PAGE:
The World Health Organization’s Director-General has said that the global increase in COVID-19 cases has hindered the global vaccine supply. The Serum Institute of India will need to “get back on track and catch up” on its delivery commitments to COVAX, the global initiative to supply coronavirus vaccines to nations around the world, according to WHO chief Tedros Adhanom Ghebreyesus.
During a daily virtual press briefing on Monday, the World Health Organization Director-General said that the global surge in COVID-19 cases has compromised the global vaccine supply, with a shortage of 190 million doses of COVAX expected by the end of June.

COVAX, the “global COVID vaccine equity scheme,” has so far delivered 65 million doses to 124 countries and economies, but its success is contingent on countries and manufacturers fulfilling their commitments. “Once the devastating outbreak in India subsides, we also need the Serum Institute of India to get back on track and meet its COVAX delivery commitments,” Ghebreyesus said. A severe reduction in vaccines available to COVAX is one of the global consequences of the situation in India, a global hub for vaccine production.

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The UNICEF statement stated in a note to editors that “shortfall numbers are based on delays related to shipments from the Serum Institute of India (SII) only.” Other delays associated with the original COVAX delivery schedule are expected to be resolved by the end of June. The note also stated that at this time, there is no timetable for resolving SII-related delays.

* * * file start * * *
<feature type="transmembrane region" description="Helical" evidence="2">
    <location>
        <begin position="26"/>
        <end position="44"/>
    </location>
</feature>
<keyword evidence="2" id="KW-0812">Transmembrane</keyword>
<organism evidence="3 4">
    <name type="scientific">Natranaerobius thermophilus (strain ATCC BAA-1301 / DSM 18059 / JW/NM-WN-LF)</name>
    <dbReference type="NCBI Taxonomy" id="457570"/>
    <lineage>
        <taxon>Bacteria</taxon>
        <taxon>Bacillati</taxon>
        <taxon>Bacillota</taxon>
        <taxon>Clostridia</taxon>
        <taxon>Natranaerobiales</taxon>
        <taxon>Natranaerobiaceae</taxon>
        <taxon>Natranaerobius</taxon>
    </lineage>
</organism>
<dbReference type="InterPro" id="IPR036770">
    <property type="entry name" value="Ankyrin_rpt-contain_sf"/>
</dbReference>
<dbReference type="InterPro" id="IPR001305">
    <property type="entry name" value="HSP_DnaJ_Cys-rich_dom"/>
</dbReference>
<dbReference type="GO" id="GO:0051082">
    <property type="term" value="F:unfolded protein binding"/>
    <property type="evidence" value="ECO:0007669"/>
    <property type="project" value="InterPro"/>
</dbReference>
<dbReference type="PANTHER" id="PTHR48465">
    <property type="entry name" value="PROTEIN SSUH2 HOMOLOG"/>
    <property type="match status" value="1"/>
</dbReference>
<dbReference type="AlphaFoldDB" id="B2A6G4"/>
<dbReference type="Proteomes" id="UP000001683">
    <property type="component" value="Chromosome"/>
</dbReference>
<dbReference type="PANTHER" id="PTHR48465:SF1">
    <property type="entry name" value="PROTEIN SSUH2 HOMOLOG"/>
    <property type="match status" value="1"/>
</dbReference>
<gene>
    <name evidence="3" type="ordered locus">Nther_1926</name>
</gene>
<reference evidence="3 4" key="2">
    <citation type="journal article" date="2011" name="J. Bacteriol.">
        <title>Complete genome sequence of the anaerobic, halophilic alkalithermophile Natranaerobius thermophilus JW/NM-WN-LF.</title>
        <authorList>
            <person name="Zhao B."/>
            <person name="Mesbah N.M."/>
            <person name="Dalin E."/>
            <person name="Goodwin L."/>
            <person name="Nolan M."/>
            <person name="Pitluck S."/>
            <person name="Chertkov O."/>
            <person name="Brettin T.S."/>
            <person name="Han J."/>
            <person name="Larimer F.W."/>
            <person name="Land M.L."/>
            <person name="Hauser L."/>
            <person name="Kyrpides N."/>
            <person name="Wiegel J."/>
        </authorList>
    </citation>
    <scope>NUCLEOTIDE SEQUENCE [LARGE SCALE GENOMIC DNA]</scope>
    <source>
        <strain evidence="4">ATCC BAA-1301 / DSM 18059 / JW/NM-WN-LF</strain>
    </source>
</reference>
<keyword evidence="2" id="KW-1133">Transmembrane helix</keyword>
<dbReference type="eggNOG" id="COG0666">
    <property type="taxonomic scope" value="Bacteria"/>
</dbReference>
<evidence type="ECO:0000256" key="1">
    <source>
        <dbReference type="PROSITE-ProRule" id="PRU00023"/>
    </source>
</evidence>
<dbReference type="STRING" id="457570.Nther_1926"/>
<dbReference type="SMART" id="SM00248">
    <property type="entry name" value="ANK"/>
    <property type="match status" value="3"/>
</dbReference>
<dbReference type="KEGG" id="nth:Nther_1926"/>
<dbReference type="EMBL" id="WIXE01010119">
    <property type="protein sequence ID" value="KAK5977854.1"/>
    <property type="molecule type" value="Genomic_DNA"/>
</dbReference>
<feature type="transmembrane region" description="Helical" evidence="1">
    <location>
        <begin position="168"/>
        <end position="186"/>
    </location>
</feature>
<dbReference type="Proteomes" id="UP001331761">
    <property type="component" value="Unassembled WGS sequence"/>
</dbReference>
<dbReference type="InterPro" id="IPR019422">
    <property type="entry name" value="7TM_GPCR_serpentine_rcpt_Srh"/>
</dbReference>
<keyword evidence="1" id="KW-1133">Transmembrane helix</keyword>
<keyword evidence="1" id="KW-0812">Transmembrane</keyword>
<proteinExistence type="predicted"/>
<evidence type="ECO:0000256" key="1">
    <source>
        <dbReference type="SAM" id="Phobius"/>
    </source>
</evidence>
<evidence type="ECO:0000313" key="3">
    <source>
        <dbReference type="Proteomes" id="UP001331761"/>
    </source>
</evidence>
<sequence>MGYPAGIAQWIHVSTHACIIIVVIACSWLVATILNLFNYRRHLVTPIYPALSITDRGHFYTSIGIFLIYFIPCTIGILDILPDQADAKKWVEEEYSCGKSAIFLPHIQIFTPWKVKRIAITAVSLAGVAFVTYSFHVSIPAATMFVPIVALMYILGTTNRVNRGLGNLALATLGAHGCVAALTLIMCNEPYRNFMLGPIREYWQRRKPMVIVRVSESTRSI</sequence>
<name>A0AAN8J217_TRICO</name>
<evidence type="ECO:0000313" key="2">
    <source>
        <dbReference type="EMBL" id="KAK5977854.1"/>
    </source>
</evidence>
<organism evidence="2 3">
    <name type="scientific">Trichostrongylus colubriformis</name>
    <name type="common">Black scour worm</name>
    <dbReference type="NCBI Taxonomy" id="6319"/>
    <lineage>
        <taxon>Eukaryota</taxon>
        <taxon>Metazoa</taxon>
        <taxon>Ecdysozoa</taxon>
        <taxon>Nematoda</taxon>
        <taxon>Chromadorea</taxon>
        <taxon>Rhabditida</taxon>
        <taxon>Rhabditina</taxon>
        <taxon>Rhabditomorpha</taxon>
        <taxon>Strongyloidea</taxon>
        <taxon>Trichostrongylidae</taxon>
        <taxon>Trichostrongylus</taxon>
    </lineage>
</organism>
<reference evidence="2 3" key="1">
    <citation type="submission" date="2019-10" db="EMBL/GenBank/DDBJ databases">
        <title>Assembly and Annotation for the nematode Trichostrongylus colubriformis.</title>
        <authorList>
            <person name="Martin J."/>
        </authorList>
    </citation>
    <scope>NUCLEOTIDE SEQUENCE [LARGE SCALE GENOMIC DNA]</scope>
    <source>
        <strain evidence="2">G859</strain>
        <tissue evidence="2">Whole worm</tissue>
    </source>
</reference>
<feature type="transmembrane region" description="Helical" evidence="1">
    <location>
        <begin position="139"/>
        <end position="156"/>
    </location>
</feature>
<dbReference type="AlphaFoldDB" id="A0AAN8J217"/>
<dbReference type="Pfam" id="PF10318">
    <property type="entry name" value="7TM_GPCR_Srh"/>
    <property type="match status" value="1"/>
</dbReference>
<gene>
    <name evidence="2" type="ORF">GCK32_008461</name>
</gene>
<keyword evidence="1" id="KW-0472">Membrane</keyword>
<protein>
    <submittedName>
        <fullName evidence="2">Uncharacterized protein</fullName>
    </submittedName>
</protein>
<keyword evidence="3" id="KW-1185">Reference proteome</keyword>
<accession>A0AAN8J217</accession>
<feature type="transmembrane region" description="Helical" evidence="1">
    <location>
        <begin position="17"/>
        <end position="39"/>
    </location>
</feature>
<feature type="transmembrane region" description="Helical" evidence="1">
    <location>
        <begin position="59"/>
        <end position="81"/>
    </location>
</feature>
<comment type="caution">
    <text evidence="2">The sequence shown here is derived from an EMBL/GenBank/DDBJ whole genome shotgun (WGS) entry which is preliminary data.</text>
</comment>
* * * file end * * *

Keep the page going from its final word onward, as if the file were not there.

SII CEO Adar Poonawalla stated earlier this month that because vaccine manufacturing is a specialized process, it is not possible to ramp up production overnight. The SII has received orders from the Government of India totaling more than 26 crore doses, of which more than 15 crore doses have been supplied. Amid vaccine shortage in the country, Poonawalla defended vaccine export and said never exported at the cost of people of India. SII maintained its stand that the export happenned when daily cases were at “all-time low” in India.

In the wake of vaccine shortage, US President Joe Biden has announced that the United States will collaborate with the WHO-backed COVAX facility and other partners to ensure the equitable distribution of approximately 80 million Covid-19 vaccines from its stockpiles in accordance with scientific and public health data from around the world. US President also said that the United States will share 20 million doses of vaccines from Pfizer, Moderna, and Johnson & Johnson surplus stocks by the end of June. This is in addition to the United States’ previous commitment to share 60 million doses of the AstraZeneca vaccine with other countries.